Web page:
Ten (10) trials [15, 16, 18, 26–30, 32, 34] employed a pain visual analogue scale (VAS) to record neck pain or headache intensity; one [Haas 10] used an 11-point numerical rating scale. Six (6) trials [19–22, 25, 26], all single-session, employed a pressure threshold algometer to measure pressure pain thresholds over the neck, upper back or upper limb.
Pain outcomes by control group type
Four trials employed some form of placebo control. Sloop et al.'s trial for neck pain  employed anamnestic valium in both groups with the control group receiving no actual manipulations. Outcomes were obtained at an average of two weeks post-treatments. Most patients received only one treatment, while some received two. The mean change in VAS scores in the control group was -5 mm; however, the standard deviation for this value was quite large at 32 mm. Vernon et al.'s  trial for tension-type headache employed a factorial design whereby three of four groups received at least one placebo/sham version of the therapies (amitryptiline and spinal manipulation) with one of these groups receiving both placebo treatments. This was the only trial to employ a sham cervical manipulation treatment; however, there was no report of the outcomes for each group separately, so no data were available for this review on the outcome of the double placebo group.
Two trials used de-tuned therapy devices as the control treatment. Tuchin et al.s'  multi-session trial for migraine headaches employed de-tuned interferential therapy and reported an average headache intensity reduction in the control group of 17 mm with an effect size of 1.17. Pikula's single session study  employed two control groups, one of which received du-tuned ultrasound. The immediate pain reduction averaged 4 mm with an effect size of 0.18.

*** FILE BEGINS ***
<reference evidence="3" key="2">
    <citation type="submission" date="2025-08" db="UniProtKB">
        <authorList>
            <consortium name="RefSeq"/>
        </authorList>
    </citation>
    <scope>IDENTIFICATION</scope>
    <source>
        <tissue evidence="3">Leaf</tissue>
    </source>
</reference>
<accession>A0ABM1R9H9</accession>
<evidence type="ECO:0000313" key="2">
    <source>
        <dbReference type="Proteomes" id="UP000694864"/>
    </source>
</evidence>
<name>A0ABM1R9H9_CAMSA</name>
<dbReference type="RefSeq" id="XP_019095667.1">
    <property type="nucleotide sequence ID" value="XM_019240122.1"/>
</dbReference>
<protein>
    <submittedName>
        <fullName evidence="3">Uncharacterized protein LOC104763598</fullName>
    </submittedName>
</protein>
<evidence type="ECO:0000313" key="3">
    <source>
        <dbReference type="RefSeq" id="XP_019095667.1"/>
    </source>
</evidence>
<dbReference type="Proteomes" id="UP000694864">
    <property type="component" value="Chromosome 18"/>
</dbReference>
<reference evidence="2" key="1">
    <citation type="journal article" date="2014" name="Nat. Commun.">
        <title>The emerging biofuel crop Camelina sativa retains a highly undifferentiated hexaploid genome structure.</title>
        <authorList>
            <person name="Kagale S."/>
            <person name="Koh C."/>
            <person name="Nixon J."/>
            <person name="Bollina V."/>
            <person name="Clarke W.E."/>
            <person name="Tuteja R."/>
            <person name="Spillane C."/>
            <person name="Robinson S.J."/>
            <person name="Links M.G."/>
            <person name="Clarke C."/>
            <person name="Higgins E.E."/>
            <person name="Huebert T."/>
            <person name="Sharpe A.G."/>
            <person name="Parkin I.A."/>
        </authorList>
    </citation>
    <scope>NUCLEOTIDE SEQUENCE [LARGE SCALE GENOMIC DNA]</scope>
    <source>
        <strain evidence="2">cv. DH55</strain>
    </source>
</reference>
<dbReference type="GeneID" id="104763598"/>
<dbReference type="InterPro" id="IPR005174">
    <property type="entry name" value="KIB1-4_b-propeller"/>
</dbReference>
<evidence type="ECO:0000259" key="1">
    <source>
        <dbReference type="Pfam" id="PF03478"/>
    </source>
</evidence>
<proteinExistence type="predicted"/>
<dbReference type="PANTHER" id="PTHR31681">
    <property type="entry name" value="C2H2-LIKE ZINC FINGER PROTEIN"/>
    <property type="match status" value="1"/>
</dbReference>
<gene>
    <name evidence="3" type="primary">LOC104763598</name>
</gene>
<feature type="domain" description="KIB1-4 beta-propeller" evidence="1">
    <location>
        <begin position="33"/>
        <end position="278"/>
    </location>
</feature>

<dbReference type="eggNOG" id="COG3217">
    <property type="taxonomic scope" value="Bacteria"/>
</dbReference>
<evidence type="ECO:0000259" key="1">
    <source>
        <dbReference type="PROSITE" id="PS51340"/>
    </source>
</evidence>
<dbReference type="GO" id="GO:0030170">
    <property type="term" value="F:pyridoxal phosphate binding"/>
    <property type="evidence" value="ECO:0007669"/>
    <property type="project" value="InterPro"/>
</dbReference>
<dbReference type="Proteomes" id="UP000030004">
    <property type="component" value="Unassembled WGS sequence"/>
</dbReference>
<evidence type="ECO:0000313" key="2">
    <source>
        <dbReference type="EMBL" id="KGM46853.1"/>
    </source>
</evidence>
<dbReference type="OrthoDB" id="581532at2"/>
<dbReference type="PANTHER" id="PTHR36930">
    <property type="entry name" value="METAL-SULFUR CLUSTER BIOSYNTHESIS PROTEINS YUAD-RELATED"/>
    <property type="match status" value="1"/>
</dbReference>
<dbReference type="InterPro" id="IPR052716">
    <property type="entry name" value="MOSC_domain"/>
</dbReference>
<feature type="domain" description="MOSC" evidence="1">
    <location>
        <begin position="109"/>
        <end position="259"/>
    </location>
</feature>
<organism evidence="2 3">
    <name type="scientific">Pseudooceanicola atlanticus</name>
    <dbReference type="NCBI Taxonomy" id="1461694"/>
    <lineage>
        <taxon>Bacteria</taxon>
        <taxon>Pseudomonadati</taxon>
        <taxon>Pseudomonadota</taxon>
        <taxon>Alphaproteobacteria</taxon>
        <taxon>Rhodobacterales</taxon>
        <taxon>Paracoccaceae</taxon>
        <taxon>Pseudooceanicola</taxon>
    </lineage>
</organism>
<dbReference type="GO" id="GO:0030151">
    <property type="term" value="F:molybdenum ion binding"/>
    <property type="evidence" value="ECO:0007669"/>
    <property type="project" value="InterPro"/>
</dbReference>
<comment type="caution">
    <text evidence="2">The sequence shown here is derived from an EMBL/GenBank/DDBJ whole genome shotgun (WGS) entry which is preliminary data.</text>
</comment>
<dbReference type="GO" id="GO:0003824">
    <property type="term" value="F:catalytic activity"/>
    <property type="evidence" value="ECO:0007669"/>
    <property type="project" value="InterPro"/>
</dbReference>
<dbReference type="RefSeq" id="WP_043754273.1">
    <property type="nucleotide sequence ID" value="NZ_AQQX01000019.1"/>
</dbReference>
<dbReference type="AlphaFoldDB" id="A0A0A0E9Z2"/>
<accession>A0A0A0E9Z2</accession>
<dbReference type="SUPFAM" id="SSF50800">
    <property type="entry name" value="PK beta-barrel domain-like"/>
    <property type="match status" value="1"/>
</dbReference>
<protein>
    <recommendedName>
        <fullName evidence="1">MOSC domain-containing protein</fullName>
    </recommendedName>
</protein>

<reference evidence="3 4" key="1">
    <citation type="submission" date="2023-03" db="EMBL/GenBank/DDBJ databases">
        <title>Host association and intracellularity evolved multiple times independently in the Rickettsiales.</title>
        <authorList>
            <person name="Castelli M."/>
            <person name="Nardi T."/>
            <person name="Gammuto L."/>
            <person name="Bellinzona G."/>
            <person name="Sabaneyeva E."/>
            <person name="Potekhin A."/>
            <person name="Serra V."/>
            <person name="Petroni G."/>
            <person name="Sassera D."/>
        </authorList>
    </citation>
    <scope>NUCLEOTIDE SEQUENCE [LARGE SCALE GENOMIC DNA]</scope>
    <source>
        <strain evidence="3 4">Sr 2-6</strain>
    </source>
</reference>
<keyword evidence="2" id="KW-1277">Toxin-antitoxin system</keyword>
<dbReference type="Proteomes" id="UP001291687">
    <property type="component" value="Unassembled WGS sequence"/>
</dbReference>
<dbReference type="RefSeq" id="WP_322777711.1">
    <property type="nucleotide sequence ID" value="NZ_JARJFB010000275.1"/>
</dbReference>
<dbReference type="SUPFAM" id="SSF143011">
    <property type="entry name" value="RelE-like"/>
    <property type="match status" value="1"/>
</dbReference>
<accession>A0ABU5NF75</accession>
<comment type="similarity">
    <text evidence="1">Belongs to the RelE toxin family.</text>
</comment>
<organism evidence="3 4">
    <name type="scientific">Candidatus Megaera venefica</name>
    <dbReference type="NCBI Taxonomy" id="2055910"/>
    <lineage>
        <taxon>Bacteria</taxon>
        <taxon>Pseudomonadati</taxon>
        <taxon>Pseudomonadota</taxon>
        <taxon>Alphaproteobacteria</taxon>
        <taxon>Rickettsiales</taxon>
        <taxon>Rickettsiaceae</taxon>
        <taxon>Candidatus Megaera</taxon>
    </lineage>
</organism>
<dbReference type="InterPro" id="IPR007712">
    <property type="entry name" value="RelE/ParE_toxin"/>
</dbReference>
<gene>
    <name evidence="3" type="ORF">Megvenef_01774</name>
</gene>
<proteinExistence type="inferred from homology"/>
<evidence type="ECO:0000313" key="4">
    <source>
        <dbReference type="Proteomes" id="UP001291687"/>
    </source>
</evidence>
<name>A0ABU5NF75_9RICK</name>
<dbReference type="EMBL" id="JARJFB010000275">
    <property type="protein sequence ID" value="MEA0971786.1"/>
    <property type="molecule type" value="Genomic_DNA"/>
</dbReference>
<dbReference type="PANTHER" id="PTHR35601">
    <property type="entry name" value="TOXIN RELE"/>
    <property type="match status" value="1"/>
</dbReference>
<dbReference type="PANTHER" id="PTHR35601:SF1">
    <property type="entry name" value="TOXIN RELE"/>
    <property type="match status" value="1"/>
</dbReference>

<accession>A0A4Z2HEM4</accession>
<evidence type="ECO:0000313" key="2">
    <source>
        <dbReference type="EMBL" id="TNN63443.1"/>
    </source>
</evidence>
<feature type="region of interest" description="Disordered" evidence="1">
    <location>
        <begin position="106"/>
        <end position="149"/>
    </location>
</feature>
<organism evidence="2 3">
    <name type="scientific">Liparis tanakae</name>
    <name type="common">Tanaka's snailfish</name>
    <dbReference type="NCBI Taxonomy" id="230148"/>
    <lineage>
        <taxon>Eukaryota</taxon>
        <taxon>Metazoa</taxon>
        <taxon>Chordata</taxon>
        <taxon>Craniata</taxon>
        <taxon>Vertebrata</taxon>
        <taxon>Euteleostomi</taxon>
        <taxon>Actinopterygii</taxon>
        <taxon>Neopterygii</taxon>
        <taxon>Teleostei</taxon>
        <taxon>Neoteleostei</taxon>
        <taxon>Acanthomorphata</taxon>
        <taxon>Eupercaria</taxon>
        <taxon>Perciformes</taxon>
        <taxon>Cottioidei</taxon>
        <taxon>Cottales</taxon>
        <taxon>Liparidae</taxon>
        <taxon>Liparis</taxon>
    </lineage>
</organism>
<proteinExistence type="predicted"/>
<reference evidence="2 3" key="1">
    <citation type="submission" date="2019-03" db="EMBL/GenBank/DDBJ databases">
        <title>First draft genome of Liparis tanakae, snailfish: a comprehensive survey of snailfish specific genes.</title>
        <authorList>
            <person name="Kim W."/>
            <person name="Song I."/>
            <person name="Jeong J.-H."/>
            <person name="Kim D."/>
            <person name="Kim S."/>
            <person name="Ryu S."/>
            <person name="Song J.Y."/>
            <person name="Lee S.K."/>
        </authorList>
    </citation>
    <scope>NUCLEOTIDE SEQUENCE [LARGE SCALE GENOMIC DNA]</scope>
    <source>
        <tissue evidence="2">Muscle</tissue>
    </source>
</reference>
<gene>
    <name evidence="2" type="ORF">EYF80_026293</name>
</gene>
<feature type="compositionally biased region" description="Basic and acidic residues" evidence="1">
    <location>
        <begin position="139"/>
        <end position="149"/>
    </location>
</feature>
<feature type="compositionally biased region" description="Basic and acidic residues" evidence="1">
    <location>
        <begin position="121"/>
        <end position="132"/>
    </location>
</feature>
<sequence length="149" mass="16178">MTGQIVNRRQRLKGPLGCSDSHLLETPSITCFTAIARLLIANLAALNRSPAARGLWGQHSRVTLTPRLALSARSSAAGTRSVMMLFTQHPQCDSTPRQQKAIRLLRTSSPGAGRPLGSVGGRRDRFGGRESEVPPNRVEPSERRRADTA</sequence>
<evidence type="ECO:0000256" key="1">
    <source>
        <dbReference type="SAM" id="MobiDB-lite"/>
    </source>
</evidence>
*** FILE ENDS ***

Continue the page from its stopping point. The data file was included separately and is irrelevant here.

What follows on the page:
Using the Sloop et al. and Pikula trials for estimating pain reduction on a VAS in the placebo control groups provides an average of 4.5 mm reduction, which is well below the level most often adopted for minimal clinically important difference and is in accord with the values of placebo control group outcomes reported by Vernon et al.  in non-manual therapy trials.
Three trials employed, as the control treatment, cervical manipulation at an "alternate" site. Bakris et al.  employed recoil manipulation at what they defined as an ineffective site. As their study investigated the effect of manipulation on blood pressure, no pain-related outcomes were available. They did report virtually no difference in systolic and diastolic blood pressure pre-post intervention in this control group. Pikula  employed manipulation to the contralateral side in his single-session control group. He reported an average of 3 mm reduction on a pain VAS (effect size = 0.10). Haas et al.  employed a cervical manipulation at an alternate site from the target pain site. This site was determined randomly and compared to sites which had been determined by manual palpation. They reported an average VAS reduction of 16 mm (effect size = 0.78) which is considered a clinically important change.